Pickleball Club seeks Foley location

By Jessica Vaughn / jessica@gulfcoastmedia.com
Posted 12/20/17

FOLEY – The Club Administrator of the Coastal Alabama Pickleball Club, Bob Webb, attended the Monday, Dec. 19 Foley council along with fellow representatives, proposing the possible addition of a …

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Pickleball Club seeks Foley location


FOLEY – The Club Administrator of the Coastal Alabama Pickleball Club, Bob Webb, attended the Monday, Dec. 19 Foley council along with fellow representatives, proposing the possible addition of a pickleball park in the area.

While the council approves of the idea in general, the desired location the club has set their sights on has caused concern through the members. Webb requested use of 6.6 acres at the Coastal Alabama Farmers and Fishermen’s Market, beginning at the retention pond and moving west.

“We’re looking for a long-term lease, and trying to do something that makes sense to everybody,” Webb said. “I think it would be a good partner with the hotel that is in discussion to go there, because when people come to town to play, it’ll be their first choice to walk across the street, to play and eat.”

While he states the club wants to keep the land as a park and not commercialize it, the proposed game park falls right in an area that would be difficult to negotiate.

The location belongs to both the Coastal Alabama Farmers and Fishermen’s Market and the co-operative, and while the council states that the land owners normally don’t have an issue with anything that will improve the location, it can still take a long time to get approval when going through multiple boards. More so, the council has already designated the location as greenspace, which causes them more concern over if they wish to change it or leave it as is.

“I like your proposal, but that particular location concerns me,” said councilman Charlie Ebert III. “I think it’s important that we preserve a lot of that area in the greenspace that we designated it as. Before we proceed, I think we need to be extremely careful, because we don’t know how things are going to build out around the Farmers Market.”

Webb likes the location’s proximity to the Foley Sports Tourism complex and both developed and planned hotels in the area. Still, the council feels that considering alternative locations may be the best option.

“Honestly I love that location, it’s very good because of the symmetry that you’d have with the rest of the sports going on there,” said City Administrator Mike Thompson. “Plus it’s right there where you’d have people coming to play pickleball, and they could eat and shop in Foley … In terms of complexity, the fact that this property is partially in the CAFFM and the other part is partially in the co-operative, it’s a complex arrangement with multiple boards.”

Webb stated with the current rise in pickleball demand, the area would benefit from the inclusion of such a park.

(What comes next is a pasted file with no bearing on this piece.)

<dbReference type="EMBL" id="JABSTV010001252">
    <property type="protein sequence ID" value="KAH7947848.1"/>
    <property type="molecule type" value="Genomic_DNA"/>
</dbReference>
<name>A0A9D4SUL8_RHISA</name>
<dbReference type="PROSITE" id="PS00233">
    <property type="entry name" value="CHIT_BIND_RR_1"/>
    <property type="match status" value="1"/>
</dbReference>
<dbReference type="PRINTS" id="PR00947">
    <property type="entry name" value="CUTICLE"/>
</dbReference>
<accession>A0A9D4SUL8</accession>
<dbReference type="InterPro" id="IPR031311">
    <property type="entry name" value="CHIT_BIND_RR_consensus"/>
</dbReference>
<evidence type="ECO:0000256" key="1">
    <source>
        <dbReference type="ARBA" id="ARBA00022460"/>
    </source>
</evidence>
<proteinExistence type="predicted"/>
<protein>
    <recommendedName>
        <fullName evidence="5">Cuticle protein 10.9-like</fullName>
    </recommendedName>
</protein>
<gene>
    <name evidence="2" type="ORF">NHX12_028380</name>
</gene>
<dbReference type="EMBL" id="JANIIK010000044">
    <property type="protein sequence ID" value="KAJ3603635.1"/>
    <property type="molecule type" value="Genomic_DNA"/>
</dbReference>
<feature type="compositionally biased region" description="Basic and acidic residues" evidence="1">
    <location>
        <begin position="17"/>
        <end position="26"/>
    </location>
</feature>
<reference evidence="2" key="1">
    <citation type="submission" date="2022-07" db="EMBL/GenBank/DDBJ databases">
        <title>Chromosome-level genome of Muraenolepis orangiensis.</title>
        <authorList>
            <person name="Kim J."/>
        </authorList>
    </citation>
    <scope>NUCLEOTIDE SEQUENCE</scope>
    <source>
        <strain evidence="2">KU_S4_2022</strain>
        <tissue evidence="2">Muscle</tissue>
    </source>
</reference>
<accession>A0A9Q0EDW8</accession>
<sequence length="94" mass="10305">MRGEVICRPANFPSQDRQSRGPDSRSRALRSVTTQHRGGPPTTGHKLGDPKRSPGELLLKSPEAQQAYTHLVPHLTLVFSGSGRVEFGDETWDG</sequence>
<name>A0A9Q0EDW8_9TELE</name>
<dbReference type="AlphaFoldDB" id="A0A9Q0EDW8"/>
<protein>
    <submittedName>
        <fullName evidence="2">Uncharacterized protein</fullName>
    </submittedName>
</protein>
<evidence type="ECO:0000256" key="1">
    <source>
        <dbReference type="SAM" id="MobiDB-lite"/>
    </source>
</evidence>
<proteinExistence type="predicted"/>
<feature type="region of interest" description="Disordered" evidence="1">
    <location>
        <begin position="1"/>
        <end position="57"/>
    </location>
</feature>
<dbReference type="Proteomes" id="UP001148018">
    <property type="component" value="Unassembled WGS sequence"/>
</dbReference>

“What we’re attempting to do is leverage the size of our local pickleball club,” Webb stated, “which is 750 members and it’s growing by the day, into a game park that includes pickleball, bocce, cornhole, and washers, so there’s something to do, keeping people active.”

The club’s plans include a five-phase project. Phase one would see eight pickleball courts, a 60x40 kitchen, an 80x40 covered patio where visitors could enjoy meals or get out of the sun, restrooms on location, and a pro shop, offices, and storage. Kids would also be able to enjoy a playground, a kids’ game lawn, a cornhole lawn, a washer lawn, and one acre of parking. Phase two would include four bocce courts, eight lighted pickleball courts, and using the bocce courts as a foundation to drop rental bleachers during tournaments. Phase three would see eight additional courts, a second cornhole lawn and washer lawn, and another one acre of parking. Phase four would bring 12 more pickleball courts, and the final phase, which would call for additional land, would be for the Foley Pickleball State University.

“All this is being done through private investment dollars, and the bill for all five phases will be about 3.5 million dollars,” said Webb. “But we will do it in phases … We’re trying to mitigate risk by doing this slowly, gently, and carefully, paying attention to what our customers want.”

The club hopes to use the money brought in by paddle rentals and the kitchen to help fund the park and help it expand, while also keeping prices low and affordable to everyone.

The council decided to discuss the matter further to determine if a second location for the proposed game park would be ideal, or if there would be a future for the park in the chosen location near the Farmers Market. The council hopes to bring the item back during the second Jan. council.